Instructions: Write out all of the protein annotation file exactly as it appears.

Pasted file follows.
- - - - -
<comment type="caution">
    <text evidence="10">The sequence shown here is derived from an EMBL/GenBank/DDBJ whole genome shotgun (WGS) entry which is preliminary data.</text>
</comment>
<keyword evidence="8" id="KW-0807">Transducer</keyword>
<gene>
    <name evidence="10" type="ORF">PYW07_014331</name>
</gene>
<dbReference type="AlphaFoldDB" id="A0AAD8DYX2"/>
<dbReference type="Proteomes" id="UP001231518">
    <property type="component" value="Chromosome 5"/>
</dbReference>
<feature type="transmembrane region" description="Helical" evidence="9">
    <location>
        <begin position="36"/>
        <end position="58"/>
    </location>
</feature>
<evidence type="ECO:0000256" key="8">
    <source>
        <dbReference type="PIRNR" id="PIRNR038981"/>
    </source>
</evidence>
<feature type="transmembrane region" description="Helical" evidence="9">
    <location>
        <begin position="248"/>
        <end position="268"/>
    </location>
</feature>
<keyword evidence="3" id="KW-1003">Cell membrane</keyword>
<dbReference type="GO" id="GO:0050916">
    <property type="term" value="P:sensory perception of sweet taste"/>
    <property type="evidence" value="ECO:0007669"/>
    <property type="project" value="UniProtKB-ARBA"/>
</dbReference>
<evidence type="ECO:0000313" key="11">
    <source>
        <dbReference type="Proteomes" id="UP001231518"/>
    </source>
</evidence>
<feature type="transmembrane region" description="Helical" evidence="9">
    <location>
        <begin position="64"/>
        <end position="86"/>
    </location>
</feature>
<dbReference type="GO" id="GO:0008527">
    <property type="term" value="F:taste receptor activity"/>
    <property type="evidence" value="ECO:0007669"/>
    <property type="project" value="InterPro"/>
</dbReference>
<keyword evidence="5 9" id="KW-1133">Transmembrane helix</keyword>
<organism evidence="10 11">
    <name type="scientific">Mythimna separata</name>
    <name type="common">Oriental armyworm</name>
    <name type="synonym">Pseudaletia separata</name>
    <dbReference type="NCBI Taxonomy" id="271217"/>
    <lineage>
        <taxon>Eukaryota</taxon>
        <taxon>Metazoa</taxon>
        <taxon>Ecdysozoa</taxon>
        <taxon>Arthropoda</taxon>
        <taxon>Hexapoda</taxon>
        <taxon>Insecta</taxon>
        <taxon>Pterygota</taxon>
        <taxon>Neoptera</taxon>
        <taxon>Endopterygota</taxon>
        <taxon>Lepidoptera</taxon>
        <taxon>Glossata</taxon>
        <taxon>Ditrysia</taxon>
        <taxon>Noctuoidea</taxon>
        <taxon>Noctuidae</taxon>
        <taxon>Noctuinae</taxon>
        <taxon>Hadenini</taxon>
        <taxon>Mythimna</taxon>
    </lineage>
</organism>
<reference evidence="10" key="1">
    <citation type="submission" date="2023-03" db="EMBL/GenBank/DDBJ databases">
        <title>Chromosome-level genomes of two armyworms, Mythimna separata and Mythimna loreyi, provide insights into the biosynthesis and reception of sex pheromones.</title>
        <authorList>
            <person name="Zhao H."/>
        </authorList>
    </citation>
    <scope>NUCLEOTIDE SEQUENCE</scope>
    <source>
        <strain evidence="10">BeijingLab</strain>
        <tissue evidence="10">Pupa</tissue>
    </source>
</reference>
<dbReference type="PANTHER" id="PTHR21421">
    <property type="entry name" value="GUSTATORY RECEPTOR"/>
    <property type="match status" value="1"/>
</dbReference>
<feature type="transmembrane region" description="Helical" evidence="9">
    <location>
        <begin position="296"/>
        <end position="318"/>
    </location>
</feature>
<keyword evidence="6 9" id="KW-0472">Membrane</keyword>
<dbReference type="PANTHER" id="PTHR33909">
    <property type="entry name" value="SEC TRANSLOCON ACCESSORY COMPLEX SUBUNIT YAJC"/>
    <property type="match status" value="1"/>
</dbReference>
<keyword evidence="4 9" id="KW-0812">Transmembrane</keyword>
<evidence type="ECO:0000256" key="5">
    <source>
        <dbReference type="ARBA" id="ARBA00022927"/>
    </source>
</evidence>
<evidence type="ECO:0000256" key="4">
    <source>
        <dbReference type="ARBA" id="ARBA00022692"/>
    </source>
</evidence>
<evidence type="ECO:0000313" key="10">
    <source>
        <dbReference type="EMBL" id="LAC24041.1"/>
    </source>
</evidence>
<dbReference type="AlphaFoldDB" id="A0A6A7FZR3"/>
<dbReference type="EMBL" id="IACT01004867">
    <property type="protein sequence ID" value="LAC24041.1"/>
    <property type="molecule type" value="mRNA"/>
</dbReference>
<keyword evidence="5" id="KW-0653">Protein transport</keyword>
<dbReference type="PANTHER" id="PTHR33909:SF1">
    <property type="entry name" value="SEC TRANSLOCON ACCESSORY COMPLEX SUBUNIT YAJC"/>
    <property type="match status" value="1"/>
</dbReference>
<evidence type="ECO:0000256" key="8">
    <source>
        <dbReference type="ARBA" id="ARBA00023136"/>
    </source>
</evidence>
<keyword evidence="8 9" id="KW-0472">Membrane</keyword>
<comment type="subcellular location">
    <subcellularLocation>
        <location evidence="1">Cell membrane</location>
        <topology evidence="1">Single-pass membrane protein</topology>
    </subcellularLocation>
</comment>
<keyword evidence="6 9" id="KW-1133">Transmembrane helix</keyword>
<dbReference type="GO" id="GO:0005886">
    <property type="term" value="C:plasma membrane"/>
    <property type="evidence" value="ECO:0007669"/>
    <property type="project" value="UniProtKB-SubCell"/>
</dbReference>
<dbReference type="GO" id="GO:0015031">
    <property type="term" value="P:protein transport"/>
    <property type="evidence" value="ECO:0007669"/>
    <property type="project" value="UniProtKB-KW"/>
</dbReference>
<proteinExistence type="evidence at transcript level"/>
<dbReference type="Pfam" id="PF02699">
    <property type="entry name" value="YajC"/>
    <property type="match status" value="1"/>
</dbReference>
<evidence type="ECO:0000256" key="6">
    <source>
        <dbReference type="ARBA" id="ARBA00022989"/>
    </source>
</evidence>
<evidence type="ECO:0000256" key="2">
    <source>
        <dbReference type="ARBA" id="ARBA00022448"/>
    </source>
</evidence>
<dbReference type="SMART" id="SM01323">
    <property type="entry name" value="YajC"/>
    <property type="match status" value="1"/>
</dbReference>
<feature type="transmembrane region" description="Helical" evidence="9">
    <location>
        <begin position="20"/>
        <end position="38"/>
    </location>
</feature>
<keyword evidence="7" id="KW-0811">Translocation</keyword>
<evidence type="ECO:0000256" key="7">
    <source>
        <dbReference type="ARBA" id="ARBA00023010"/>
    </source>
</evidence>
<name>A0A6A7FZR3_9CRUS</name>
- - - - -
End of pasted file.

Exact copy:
<comment type="caution">
    <text evidence="10">The sequence shown here is derived from an EMBL/GenBank/DDBJ whole genome shotgun (WGS) entry which is preliminary data.</text>
</comment>
<keyword evidence="8" id="KW-0807">Transducer</keyword>
<gene>
    <name evidence="10" type="ORF">PYW07_014331</name>
</gene>
<dbReference type="AlphaFoldDB" id="A0AAD8DYX2"/>
<dbReference type="Proteomes" id="UP001231518">
    <property type="component" value="Chromosome 5"/>
</dbReference>
<feature type="transmembrane region" description="Helical" evidence="9">
    <location>
        <begin position="36"/>
        <end position="58"/>
    </location>
</feature>
<evidence type="ECO:0000256" key="8">
    <source>
        <dbReference type="PIRNR" id="PIRNR038981"/>
    </source>
</evidence>
<feature type="transmembrane region" description="Helical" evidence="9">
    <location>
        <begin position="248"/>
        <end position="268"/>
    </location>
</feature>
<keyword evidence="3" id="KW-1003">Cell membrane</keyword>
<dbReference type="GO" id="GO:0050916">
    <property type="term" value="P:sensory perception of sweet taste"/>
    <property type="evidence" value="ECO:0007669"/>
    <property type="project" value="UniProtKB-ARBA"/>
</dbReference>
<evidence type="ECO:0000313" key="11">
    <source>
        <dbReference type="Proteomes" id="UP001231518"/>
    </source>
</evidence>
<feature type="transmembrane region" description="Helical" evidence="9">
    <location>
        <begin position="64"/>
        <end position="86"/>
    </location>
</feature>
<dbReference type="GO" id="GO:0008527">
    <property type="term" value="F:taste receptor activity"/>
    <property type="evidence" value="ECO:0007669"/>
    <property type="project" value="InterPro"/>
</dbReference>
<keyword evidence="5 9" id="KW-1133">Transmembrane helix</keyword>
<organism evidence="10 11">
    <name type="scientific">Mythimna separata</name>
    <name type="common">Oriental armyworm</name>
    <name type="synonym">Pseudaletia separata</name>
    <dbReference type="NCBI Taxonomy" id="271217"/>
    <lineage>
        <taxon>Eukaryota</taxon>
        <taxon>Metazoa</taxon>
        <taxon>Ecdysozoa</taxon>
        <taxon>Arthropoda</taxon>
        <taxon>Hexapoda</taxon>
        <taxon>Insecta</taxon>
        <taxon>Pterygota</taxon>
        <taxon>Neoptera</taxon>
        <taxon>Endopterygota</taxon>
        <taxon>Lepidoptera</taxon>
        <taxon>Glossata</taxon>
        <taxon>Ditrysia</taxon>
        <taxon>Noctuoidea</taxon>
        <taxon>Noctuidae</taxon>
        <taxon>Noctuinae</taxon>
        <taxon>Hadenini</taxon>
        <taxon>Mythimna</taxon>
    </lineage>
</organism>
<reference evidence="10" key="1">
    <citation type="submission" date="2023-03" db="EMBL/GenBank/DDBJ databases">
        <title>Chromosome-level genomes of two armyworms, Mythimna separata and Mythimna loreyi, provide insights into the biosynthesis and reception of sex pheromones.</title>
        <authorList>
            <person name="Zhao H."/>
        </authorList>
    </citation>
    <scope>NUCLEOTIDE SEQUENCE</scope>
    <source>
        <strain evidence="10">BeijingLab</strain>
        <tissue evidence="10">Pupa</tissue>
    </source>
</reference>
<dbReference type="PANTHER" id="PTHR21421">
    <property type="entry name" value="GUSTATORY RECEPTOR"/>
    <property type="match status" value="1"/>
</dbReference>
<feature type="transmembrane region" description="Helical" evidence="9">
    <location>
        <begin position="296"/>
        <end position="318"/>
    </location>
</feature>
<keyword evidence="6 9" id="KW-0472">Membrane</keyword>
<dbReference type="PANTHER" id="PTHR33909">
    <property type="entry name" value="SEC TRANSLOCON ACCESSORY COMPLEX SUBUNIT YAJC"/>
    <property type="match status" value="1"/>
</dbReference>
<keyword evidence="4 9" id="KW-0812">Transmembrane</keyword>
<evidence type="ECO:0000256" key="5">
    <source>
        <dbReference type="ARBA" id="ARBA00022927"/>
    </source>
</evidence>
<evidence type="ECO:0000256" key="4">
    <source>
        <dbReference type="ARBA" id="ARBA00022692"/>
    </source>
</evidence>
<evidence type="ECO:0000313" key="10">
    <source>
        <dbReference type="EMBL" id="LAC24041.1"/>
    </source>
</evidence>
<dbReference type="AlphaFoldDB" id="A0A6A7FZR3"/>
<dbReference type="EMBL" id="IACT01004867">
    <property type="protein sequence ID" value="LAC24041.1"/>
    <property type="molecule type" value="mRNA"/>
</dbReference>
<keyword evidence="5" id="KW-0653">Protein transport</keyword>
<dbReference type="PANTHER" id="PTHR33909:SF1">
    <property type="entry name" value="SEC TRANSLOCON ACCESSORY COMPLEX SUBUNIT YAJC"/>
    <property type="match status" value="1"/>
</dbReference>
<evidence type="ECO:0000256" key="8">
    <source>
        <dbReference type="ARBA" id="ARBA00023136"/>
    </source>
</evidence>
<keyword evidence="8 9" id="KW-0472">Membrane</keyword>
<comment type="subcellular location">
    <subcellularLocation>
        <location evidence="1">Cell membrane</location>
        <topology evidence="1">Single-pass membrane protein</topology>
    </subcellularLocation>
</comment>
<keyword evidence="6 9" id="KW-1133">Transmembrane helix</keyword>
<dbReference type="GO" id="GO:0005886">
    <property type="term" value="C:plasma membrane"/>
    <property type="evidence" value="ECO:0007669"/>
    <property type="project" value="UniProtKB-SubCell"/>
</dbReference>
<dbReference type="GO" id="GO:0015031">
    <property type="term" value="P:protein transport"/>
    <property type="evidence" value="ECO:0007669"/>
    <property type="project" value="UniProtKB-KW"/>
</dbReference>
<proteinExistence type="evidence at transcript level"/>
<dbReference type="Pfam" id="PF02699">
    <property type="entry name" value="YajC"/>
    <property type="match status" value="1"/>
</dbReference>
<evidence type="ECO:0000256" key="6">
    <source>
        <dbReference type="ARBA" id="ARBA00022989"/>
    </source>
</evidence>
<evidence type="ECO:0000256" key="2">
    <source>
        <dbReference type="ARBA" id="ARBA00022448"/>
    </source>
</evidence>
<dbReference type="SMART" id="SM01323">
    <property type="entry name" value="YajC"/>
    <property type="match status" value="1"/>
</dbReference>
<feature type="transmembrane region" description="Helical" evidence="9">
    <location>
        <begin position="20"/>
        <end position="38"/>
    </location>
</feature>
<keyword evidence="7" id="KW-0811">Translocation</keyword>
<evidence type="ECO:0000256" key="7">
    <source>
        <dbReference type="ARBA" id="ARBA00023010"/>
    </source>
</evidence>
<name>A0A6A7FZR3_9CRUS</name>